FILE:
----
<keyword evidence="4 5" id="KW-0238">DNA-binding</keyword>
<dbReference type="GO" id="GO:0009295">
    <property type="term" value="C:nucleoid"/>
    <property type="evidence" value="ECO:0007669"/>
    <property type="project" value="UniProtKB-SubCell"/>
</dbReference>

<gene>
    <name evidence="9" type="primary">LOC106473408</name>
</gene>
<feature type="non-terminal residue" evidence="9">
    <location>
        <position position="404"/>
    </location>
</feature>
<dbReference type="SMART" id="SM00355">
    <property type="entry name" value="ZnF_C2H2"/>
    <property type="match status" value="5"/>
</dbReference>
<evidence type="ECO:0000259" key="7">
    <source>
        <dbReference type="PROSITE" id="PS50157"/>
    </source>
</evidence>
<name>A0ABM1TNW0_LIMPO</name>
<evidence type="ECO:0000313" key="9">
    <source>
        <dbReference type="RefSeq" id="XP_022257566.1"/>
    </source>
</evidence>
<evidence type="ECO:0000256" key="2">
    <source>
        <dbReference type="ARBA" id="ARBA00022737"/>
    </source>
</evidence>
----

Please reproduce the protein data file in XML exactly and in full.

<keyword evidence="4 5" id="KW-0238">DNA-binding</keyword>
<dbReference type="GO" id="GO:0009295">
    <property type="term" value="C:nucleoid"/>
    <property type="evidence" value="ECO:0007669"/>
    <property type="project" value="UniProtKB-SubCell"/>
</dbReference>

<gene>
    <name evidence="9" type="primary">LOC106473408</name>
</gene>
<feature type="non-terminal residue" evidence="9">
    <location>
        <position position="404"/>
    </location>
</feature>
<dbReference type="SMART" id="SM00355">
    <property type="entry name" value="ZnF_C2H2"/>
    <property type="match status" value="5"/>
</dbReference>
<evidence type="ECO:0000259" key="7">
    <source>
        <dbReference type="PROSITE" id="PS50157"/>
    </source>
</evidence>
<name>A0ABM1TNW0_LIMPO</name>
<evidence type="ECO:0000313" key="9">
    <source>
        <dbReference type="RefSeq" id="XP_022257566.1"/>
    </source>
</evidence>
<evidence type="ECO:0000256" key="2">
    <source>
        <dbReference type="ARBA" id="ARBA00022737"/>
    </source>
</evidence>